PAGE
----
How do we define success? Webster’s says it’s “the correct or desired result of an attempt”. If we asked ten people what success means to them, we would get ten different answers. For me, success means living the life I want to live freely and happily, and being able to share with family and friends to do the same! I am a very capable, respected and accomplished professional in corporate America and have been for 23 years, so why would I not be able to conquer this goal too? What stands in the way of this kind of freedom? Displaced lies and fear! A belief that somehow I don’t deserve it. The doubt and fear of my ability to succeed. Why is this? Why would I not have full and true confidence in myself since I have succeeded in so many other areas? Do you recognize the false truths in your life? Have you told yourself stories that aren’t true and are holding you back from living your best life? I believe that we all do this to an extent; a subconscious attempt at protection. We can be so paralyzed by our fears of failure that we never even try! For me, I have been afraid of connecting with people, trusting them and letting them see the real me. That it has held me back in a lot of areas! I have read so many self help and confidence building books, and I know HOW to correct many of these behaviors, but I haven’t done the work! The fears of abandonment and rejection are very real for me. This blog is my way of starting the work that I need to put in to live the life I want to live! Here is a little bit about me and some of the lies that I have silenced by finding the truths.
I was born August 29, 1971 at 7:31 am in Corpus Christi, TX in the Nueces County Hospital. My biological mother, Linda Babin and my biological father Jesse Cerna. Young, unstable parents (your average 70’s hippies) that were not able to care for me. That didn’t mean they didn’t love me, but they didn’t have the tools required to raise a child and I was put up for adoption. At 7 days old, I went home with Art and Ruth Lemasters as a foster child. My first and only family; they gave up their fostering license and adopted me. They had 3 boys of their own and it was a full house! I was the youngest of the 4 kids, the boys were much older than me at 7, 11 and 13 (I believe those ages are right) when I joined the family. On one hand I am so grateful and thankful that I did not become part of the “system” and bounce from home to home yet on the other hand I wonder if I would have had a better, more “normal” life somewhere else. False truth #1, my life would have been different, probably not better. Of course we all wonder that to some extent, don’t we? The “what if’s” of life, right?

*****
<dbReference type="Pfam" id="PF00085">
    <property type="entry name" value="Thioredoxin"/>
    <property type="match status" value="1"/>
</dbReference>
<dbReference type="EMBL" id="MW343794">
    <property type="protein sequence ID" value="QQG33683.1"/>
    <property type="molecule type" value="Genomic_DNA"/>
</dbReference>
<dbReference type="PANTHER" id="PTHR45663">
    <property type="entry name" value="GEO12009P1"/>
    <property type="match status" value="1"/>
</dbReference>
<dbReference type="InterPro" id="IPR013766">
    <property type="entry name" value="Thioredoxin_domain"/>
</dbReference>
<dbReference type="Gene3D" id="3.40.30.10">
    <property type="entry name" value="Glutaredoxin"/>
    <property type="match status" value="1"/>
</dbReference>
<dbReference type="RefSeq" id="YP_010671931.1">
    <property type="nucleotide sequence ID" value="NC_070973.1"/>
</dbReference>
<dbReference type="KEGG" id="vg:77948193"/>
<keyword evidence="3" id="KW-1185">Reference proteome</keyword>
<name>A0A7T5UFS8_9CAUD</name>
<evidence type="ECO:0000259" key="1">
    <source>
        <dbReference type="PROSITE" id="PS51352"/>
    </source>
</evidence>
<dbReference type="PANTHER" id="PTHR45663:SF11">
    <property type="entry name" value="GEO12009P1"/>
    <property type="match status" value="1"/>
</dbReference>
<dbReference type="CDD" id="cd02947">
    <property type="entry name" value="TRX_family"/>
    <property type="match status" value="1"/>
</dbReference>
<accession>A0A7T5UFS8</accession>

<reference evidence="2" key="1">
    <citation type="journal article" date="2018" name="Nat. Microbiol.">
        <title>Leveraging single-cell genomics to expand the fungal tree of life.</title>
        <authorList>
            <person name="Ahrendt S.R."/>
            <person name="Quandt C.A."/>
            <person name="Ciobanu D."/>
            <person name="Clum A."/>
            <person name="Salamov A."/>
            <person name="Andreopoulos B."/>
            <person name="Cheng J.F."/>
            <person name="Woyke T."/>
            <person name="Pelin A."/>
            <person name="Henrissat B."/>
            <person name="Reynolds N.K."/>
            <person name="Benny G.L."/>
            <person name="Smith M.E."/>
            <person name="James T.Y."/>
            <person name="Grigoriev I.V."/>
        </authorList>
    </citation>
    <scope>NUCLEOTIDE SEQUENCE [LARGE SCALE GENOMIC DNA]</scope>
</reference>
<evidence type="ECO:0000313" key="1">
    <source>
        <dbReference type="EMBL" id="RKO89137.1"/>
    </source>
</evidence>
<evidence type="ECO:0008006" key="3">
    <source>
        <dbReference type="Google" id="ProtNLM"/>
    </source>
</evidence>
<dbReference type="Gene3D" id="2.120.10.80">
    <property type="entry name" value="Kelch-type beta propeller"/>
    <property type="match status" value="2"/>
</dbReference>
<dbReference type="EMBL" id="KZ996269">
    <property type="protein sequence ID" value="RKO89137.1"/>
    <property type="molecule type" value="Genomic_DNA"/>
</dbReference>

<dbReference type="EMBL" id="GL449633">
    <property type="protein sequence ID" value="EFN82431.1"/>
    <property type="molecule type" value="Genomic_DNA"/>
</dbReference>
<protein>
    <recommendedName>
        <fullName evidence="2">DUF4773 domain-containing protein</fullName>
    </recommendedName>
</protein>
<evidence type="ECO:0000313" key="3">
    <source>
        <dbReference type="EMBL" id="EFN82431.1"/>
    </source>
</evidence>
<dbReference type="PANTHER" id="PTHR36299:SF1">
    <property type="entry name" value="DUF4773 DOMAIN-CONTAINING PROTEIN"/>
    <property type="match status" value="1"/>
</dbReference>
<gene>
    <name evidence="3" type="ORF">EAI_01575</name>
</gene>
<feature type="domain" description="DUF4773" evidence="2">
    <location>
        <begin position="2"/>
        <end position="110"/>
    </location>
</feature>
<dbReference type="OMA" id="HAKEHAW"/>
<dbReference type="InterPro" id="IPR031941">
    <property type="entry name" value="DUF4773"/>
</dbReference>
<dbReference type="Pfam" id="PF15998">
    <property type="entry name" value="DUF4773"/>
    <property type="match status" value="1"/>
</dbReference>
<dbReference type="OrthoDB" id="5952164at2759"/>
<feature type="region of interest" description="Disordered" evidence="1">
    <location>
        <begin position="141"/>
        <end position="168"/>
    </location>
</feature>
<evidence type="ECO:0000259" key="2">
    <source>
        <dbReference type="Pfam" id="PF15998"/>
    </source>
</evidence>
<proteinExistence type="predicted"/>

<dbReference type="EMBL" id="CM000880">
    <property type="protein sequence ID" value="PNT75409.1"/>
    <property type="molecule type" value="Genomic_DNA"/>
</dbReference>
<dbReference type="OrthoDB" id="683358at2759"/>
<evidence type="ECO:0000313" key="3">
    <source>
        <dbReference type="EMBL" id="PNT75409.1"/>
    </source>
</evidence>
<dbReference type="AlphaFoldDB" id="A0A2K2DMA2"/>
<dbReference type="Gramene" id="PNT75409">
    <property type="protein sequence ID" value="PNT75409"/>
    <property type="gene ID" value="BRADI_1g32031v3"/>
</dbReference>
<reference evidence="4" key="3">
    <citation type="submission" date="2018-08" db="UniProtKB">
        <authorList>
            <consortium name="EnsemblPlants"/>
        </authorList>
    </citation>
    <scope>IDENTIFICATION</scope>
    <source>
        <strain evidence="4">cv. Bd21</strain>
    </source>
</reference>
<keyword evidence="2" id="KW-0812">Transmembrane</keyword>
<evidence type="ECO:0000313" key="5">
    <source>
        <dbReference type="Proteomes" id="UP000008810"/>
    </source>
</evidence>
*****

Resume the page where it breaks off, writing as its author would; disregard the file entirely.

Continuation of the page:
My adoption answered the age old question of nature vs nurture for me. Definitely nature, because there was very little nurture in my life! I began believing that I didn’t need to be nurtured (false truth #2) and became quite guarded throughout my life. I was told that as a little girl, I was Mom’s little buddy but my actual memories are of being outside in the pasture with Dad feeding the cows or riding the tractor while he bailed hay. I often got in trouble for playing in the pig pen because I didn’t realize how protective a sow is with her babies! Watching Dad work on anything in the garage was one of my favorite things to do! Whether he was building a piece of furniture or changing the oil in the car, I just wanted to be there with him. I do remember helping Mom make biscuits, I always got to cut them out. To this day, I can whip up a batch of homemade biscuits with no recipe, although I haven’t done it in years!